These are the latest cases and convictions from Blackpool Magistrates' Court - Friday, December 20, 2019

Here is the latest cases from Blackpool Magistrates' Court.

Friday, 20th December 2019, 11:45 am

Darren Tillotson, 31, drunk and disorderly

A man caused a fracas at a doctors surgery in Blackpool upsetting patients.

Darren Tillotson had been drinking at the time and said he had gone to the surgery seeking help after his brother died.

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Blackpool Magistrates' Court

Tillotson, 31, of Clifton Drive, Blackpool, pleaded guilty to being drunk and disorderly.

He was fined £40 with £85 costs and ordered to pay £32 victims’ surcharge.

Prosecutor, Pam Smith, said police received a complaint Tillotson was outside a doctors surgery in Adelaide Street, on November 25 about 4pm, shouting and screaming which was upsetting patients.

Doctors managed to calm him down but at 4.30pm police were called again as Tillotson was in the surgery and refused to calm down.

Police offered him a lift home but he became abusive and swore at officers,

At the time of the offence Tillotson was on post prison sentence supervision.

Tillotson told magistrates: “A week before my brother died. He was only 35. I went to the doctors to try and get some help. I am now waiting for a counselling appointment.”

Raven Gwilliam, 22, assault

A woman refused to let go of a restaurant worker’s ponytail for more than five minutes after attacking her.

Raven Gwilliam repeatedly tried to punch the worker, then grabbed her and clutched her hair after the victim told her to stop spitting on the restaurant floor.

The court was told that Gwilliam’s criminal record was littered with similar offences of violence.

Gwilliam, 22, of Lytham Road, South Shore, pleaded guilty to assault.

She was sentenced to a four weeks curfew from 9pm to 8am and ordered to pay her victim £50 compensation.

Prosecutor, Pam Smith, said Gwilliam went into The Frying Squad, Market Street, on November 29 at 8.30pm, and ordered food but kept changing her mind and appeared to have no money to pay.

One of the restaurant workers who was in the kitchen saw Gwilliam spitting on the floor and told her it was to disgusting and to stop.Gwilliam said: “Who are you talking to,” before going into the kitchen, trying to punch the worker and grabbing her ponytail.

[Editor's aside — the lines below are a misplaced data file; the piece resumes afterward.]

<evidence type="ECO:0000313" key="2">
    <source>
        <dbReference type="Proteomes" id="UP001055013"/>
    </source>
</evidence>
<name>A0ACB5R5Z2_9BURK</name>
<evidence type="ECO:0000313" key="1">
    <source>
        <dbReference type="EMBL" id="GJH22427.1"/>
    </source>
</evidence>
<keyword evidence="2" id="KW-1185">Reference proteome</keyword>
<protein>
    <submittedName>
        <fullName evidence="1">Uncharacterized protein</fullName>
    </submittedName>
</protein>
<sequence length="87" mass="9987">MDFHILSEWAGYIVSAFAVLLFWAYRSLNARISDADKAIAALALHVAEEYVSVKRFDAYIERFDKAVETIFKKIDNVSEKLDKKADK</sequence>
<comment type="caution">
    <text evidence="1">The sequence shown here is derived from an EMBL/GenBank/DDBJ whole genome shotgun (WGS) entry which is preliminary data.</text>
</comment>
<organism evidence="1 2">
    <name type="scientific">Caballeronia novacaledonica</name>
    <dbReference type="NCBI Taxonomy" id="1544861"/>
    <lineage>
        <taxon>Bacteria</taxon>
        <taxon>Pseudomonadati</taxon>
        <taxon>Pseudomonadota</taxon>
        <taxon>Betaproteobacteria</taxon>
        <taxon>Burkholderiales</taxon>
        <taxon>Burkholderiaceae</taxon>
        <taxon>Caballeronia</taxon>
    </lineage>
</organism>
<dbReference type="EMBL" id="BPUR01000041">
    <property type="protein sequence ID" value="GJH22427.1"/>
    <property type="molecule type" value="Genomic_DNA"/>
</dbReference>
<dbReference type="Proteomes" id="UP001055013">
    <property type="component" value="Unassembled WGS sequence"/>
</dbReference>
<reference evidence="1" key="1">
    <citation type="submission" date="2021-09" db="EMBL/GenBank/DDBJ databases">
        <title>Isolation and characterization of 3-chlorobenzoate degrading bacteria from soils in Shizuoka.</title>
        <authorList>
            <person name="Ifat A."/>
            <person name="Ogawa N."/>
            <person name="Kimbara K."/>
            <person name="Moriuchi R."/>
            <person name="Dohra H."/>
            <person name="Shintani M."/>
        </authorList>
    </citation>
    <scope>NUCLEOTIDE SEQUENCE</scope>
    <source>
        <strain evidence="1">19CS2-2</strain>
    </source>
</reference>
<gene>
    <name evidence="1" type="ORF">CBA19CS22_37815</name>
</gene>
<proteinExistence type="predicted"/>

The victim said Gwilliam refused to let go of her ponytail for more than five minutes.

A colleague and a taxi driver tried to make Gwilliam let go but it was only until some security officers came to help she did so.

The prosecutor described Gwilliam’s criminal record as “littered with similar offences”.

Michael Woosnam, defending, said his client had been the victim of an assault and she had no recollection of how she came to be in the town centre.

Gwilliam was on the autistic spectrum and suffered complex mental health issues. She was not receiving medication at present.

The day of the offence she had been drinking and said she turned to alcohol when she was feeling anxious and her mental health issues were at a peak.

Paul Brough, 47, driving without a licence or insurance

A motorist on a mercy mission to help a woman friend who had just had a crash was found to have no driving documents by police.

Paul Brough jumped into the driving seat to move his friend’s car out of a dangerous position after she reversed into a post and was a nervous wreck.

Brough, 47, of St Andrews Road South, St Annes, pleaded guilty to having no driving licence or insurance.

He was fined £80 with £85 costs, ordered to pay £32 victims’ surcharge and had six motoring penalty points put on his licence.

Prosecutor, Pam Smith, said police stopped Brough after seeing him driving a Volkswagen Polo on Holyoake Avenue, on November 24 ,and found he had no driving documents.

Brough told magistrates a woman friend of his was driving and she had reversed into a post.

He added that she was very shaky and not in a position to drive so he jumped into the driving seat without thinking to move the car a short distance as it was in a dangerous position for other road users.